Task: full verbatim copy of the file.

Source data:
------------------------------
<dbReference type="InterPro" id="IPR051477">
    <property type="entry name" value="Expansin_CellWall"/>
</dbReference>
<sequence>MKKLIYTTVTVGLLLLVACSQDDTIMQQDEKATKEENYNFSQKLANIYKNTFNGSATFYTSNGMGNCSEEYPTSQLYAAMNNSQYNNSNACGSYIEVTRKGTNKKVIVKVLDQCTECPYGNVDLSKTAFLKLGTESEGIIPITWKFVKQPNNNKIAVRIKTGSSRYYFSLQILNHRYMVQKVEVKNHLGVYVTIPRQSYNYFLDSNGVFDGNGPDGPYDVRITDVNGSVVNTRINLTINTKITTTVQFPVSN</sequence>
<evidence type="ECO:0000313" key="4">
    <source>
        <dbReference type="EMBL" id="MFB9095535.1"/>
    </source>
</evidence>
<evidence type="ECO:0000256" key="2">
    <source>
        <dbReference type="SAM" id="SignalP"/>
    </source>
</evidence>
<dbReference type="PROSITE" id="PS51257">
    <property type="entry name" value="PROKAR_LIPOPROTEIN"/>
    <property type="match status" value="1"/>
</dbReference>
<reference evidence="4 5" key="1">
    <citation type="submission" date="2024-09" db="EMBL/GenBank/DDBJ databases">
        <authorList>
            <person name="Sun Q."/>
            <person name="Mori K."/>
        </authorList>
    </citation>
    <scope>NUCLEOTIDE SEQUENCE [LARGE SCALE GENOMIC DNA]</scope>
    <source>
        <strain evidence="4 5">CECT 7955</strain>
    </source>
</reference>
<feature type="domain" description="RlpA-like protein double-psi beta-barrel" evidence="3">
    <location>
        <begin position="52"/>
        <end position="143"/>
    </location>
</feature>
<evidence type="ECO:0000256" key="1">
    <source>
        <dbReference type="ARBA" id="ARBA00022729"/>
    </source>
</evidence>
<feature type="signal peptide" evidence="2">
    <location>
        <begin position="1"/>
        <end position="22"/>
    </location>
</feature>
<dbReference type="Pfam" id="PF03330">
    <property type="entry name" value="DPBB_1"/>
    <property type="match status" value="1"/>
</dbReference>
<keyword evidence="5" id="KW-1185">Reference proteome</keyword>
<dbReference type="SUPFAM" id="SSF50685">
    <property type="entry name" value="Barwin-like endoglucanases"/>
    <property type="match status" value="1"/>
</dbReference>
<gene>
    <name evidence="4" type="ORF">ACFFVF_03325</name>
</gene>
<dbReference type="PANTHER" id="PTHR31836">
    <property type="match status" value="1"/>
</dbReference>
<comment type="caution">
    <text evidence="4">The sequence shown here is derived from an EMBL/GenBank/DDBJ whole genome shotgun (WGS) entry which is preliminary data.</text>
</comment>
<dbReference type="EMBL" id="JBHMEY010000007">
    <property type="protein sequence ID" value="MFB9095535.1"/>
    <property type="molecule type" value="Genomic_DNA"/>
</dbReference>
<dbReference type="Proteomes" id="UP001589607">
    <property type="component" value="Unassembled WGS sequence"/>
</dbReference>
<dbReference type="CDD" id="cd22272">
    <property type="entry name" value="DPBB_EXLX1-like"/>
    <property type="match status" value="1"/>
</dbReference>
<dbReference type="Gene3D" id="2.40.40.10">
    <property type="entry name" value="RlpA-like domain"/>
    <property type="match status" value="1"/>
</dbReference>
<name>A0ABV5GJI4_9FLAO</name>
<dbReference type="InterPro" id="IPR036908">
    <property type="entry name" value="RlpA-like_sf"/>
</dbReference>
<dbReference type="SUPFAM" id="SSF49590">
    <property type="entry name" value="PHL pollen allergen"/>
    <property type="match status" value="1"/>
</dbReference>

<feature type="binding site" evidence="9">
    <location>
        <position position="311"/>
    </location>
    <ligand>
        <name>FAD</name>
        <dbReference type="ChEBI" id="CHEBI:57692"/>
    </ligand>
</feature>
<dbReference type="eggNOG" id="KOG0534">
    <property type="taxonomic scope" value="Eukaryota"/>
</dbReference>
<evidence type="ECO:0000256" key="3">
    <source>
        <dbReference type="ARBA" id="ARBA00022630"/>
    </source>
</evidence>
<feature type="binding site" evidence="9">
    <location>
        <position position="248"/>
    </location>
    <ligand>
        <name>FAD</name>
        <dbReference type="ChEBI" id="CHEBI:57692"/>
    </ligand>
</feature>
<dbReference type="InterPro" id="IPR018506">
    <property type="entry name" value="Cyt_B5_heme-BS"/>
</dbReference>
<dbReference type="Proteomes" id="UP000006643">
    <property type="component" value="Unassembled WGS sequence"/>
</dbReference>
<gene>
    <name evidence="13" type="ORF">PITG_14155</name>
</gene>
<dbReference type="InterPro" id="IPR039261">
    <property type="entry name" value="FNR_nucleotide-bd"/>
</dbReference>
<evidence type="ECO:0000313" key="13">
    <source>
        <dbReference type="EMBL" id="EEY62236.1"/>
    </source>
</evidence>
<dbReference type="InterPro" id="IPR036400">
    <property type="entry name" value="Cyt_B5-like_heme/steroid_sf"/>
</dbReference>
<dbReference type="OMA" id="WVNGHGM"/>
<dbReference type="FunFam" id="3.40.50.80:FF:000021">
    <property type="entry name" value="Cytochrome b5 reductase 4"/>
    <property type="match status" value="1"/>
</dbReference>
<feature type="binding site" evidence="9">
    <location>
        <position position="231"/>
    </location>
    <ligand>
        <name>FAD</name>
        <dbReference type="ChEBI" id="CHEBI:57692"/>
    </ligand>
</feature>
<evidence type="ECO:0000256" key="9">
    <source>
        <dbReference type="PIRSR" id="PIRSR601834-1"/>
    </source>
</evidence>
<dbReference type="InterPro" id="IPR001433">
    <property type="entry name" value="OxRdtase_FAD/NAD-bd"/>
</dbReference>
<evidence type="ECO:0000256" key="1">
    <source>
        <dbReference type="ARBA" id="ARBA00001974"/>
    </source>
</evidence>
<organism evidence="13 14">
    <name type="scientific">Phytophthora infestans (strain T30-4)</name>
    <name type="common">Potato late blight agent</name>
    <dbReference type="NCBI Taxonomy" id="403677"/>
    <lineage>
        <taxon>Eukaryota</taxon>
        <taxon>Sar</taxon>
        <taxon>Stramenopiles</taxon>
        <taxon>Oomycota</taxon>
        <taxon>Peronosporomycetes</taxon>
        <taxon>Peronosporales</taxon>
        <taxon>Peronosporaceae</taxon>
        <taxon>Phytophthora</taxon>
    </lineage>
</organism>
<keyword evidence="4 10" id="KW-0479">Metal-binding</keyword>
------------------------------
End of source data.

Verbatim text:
<dbReference type="InterPro" id="IPR051477">
    <property type="entry name" value="Expansin_CellWall"/>
</dbReference>
<sequence>MKKLIYTTVTVGLLLLVACSQDDTIMQQDEKATKEENYNFSQKLANIYKNTFNGSATFYTSNGMGNCSEEYPTSQLYAAMNNSQYNNSNACGSYIEVTRKGTNKKVIVKVLDQCTECPYGNVDLSKTAFLKLGTESEGIIPITWKFVKQPNNNKIAVRIKTGSSRYYFSLQILNHRYMVQKVEVKNHLGVYVTIPRQSYNYFLDSNGVFDGNGPDGPYDVRITDVNGSVVNTRINLTINTKITTTVQFPVSN</sequence>
<evidence type="ECO:0000313" key="4">
    <source>
        <dbReference type="EMBL" id="MFB9095535.1"/>
    </source>
</evidence>
<evidence type="ECO:0000256" key="2">
    <source>
        <dbReference type="SAM" id="SignalP"/>
    </source>
</evidence>
<dbReference type="PROSITE" id="PS51257">
    <property type="entry name" value="PROKAR_LIPOPROTEIN"/>
    <property type="match status" value="1"/>
</dbReference>
<reference evidence="4 5" key="1">
    <citation type="submission" date="2024-09" db="EMBL/GenBank/DDBJ databases">
        <authorList>
            <person name="Sun Q."/>
            <person name="Mori K."/>
        </authorList>
    </citation>
    <scope>NUCLEOTIDE SEQUENCE [LARGE SCALE GENOMIC DNA]</scope>
    <source>
        <strain evidence="4 5">CECT 7955</strain>
    </source>
</reference>
<feature type="domain" description="RlpA-like protein double-psi beta-barrel" evidence="3">
    <location>
        <begin position="52"/>
        <end position="143"/>
    </location>
</feature>
<evidence type="ECO:0000256" key="1">
    <source>
        <dbReference type="ARBA" id="ARBA00022729"/>
    </source>
</evidence>
<feature type="signal peptide" evidence="2">
    <location>
        <begin position="1"/>
        <end position="22"/>
    </location>
</feature>
<dbReference type="Pfam" id="PF03330">
    <property type="entry name" value="DPBB_1"/>
    <property type="match status" value="1"/>
</dbReference>
<keyword evidence="5" id="KW-1185">Reference proteome</keyword>
<dbReference type="SUPFAM" id="SSF50685">
    <property type="entry name" value="Barwin-like endoglucanases"/>
    <property type="match status" value="1"/>
</dbReference>
<gene>
    <name evidence="4" type="ORF">ACFFVF_03325</name>
</gene>
<dbReference type="PANTHER" id="PTHR31836">
    <property type="match status" value="1"/>
</dbReference>
<comment type="caution">
    <text evidence="4">The sequence shown here is derived from an EMBL/GenBank/DDBJ whole genome shotgun (WGS) entry which is preliminary data.</text>
</comment>
<dbReference type="EMBL" id="JBHMEY010000007">
    <property type="protein sequence ID" value="MFB9095535.1"/>
    <property type="molecule type" value="Genomic_DNA"/>
</dbReference>
<dbReference type="Proteomes" id="UP001589607">
    <property type="component" value="Unassembled WGS sequence"/>
</dbReference>
<dbReference type="CDD" id="cd22272">
    <property type="entry name" value="DPBB_EXLX1-like"/>
    <property type="match status" value="1"/>
</dbReference>
<dbReference type="Gene3D" id="2.40.40.10">
    <property type="entry name" value="RlpA-like domain"/>
    <property type="match status" value="1"/>
</dbReference>
<name>A0ABV5GJI4_9FLAO</name>
<dbReference type="InterPro" id="IPR036908">
    <property type="entry name" value="RlpA-like_sf"/>
</dbReference>
<dbReference type="SUPFAM" id="SSF49590">
    <property type="entry name" value="PHL pollen allergen"/>
    <property type="match status" value="1"/>
</dbReference>

<feature type="binding site" evidence="9">
    <location>
        <position position="311"/>
    </location>
    <ligand>
        <name>FAD</name>
        <dbReference type="ChEBI" id="CHEBI:57692"/>
    </ligand>
</feature>
<dbReference type="eggNOG" id="KOG0534">
    <property type="taxonomic scope" value="Eukaryota"/>
</dbReference>
<evidence type="ECO:0000256" key="3">
    <source>
        <dbReference type="ARBA" id="ARBA00022630"/>
    </source>
</evidence>
<feature type="binding site" evidence="9">
    <location>
        <position position="248"/>
    </location>
    <ligand>
        <name>FAD</name>
        <dbReference type="ChEBI" id="CHEBI:57692"/>
    </ligand>
</feature>
<dbReference type="InterPro" id="IPR018506">
    <property type="entry name" value="Cyt_B5_heme-BS"/>
</dbReference>
<dbReference type="Proteomes" id="UP000006643">
    <property type="component" value="Unassembled WGS sequence"/>
</dbReference>
<gene>
    <name evidence="13" type="ORF">PITG_14155</name>
</gene>
<dbReference type="InterPro" id="IPR039261">
    <property type="entry name" value="FNR_nucleotide-bd"/>
</dbReference>
<evidence type="ECO:0000313" key="13">
    <source>
        <dbReference type="EMBL" id="EEY62236.1"/>
    </source>
</evidence>
<dbReference type="InterPro" id="IPR036400">
    <property type="entry name" value="Cyt_B5-like_heme/steroid_sf"/>
</dbReference>
<dbReference type="OMA" id="WVNGHGM"/>
<dbReference type="FunFam" id="3.40.50.80:FF:000021">
    <property type="entry name" value="Cytochrome b5 reductase 4"/>
    <property type="match status" value="1"/>
</dbReference>
<feature type="binding site" evidence="9">
    <location>
        <position position="231"/>
    </location>
    <ligand>
        <name>FAD</name>
        <dbReference type="ChEBI" id="CHEBI:57692"/>
    </ligand>
</feature>
<evidence type="ECO:0000256" key="9">
    <source>
        <dbReference type="PIRSR" id="PIRSR601834-1"/>
    </source>
</evidence>
<dbReference type="InterPro" id="IPR001433">
    <property type="entry name" value="OxRdtase_FAD/NAD-bd"/>
</dbReference>
<evidence type="ECO:0000256" key="1">
    <source>
        <dbReference type="ARBA" id="ARBA00001974"/>
    </source>
</evidence>
<organism evidence="13 14">
    <name type="scientific">Phytophthora infestans (strain T30-4)</name>
    <name type="common">Potato late blight agent</name>
    <dbReference type="NCBI Taxonomy" id="403677"/>
    <lineage>
        <taxon>Eukaryota</taxon>
        <taxon>Sar</taxon>
        <taxon>Stramenopiles</taxon>
        <taxon>Oomycota</taxon>
        <taxon>Peronosporomycetes</taxon>
        <taxon>Peronosporales</taxon>
        <taxon>Peronosporaceae</taxon>
        <taxon>Phytophthora</taxon>
    </lineage>
</organism>
<keyword evidence="4 10" id="KW-0479">Metal-binding</keyword>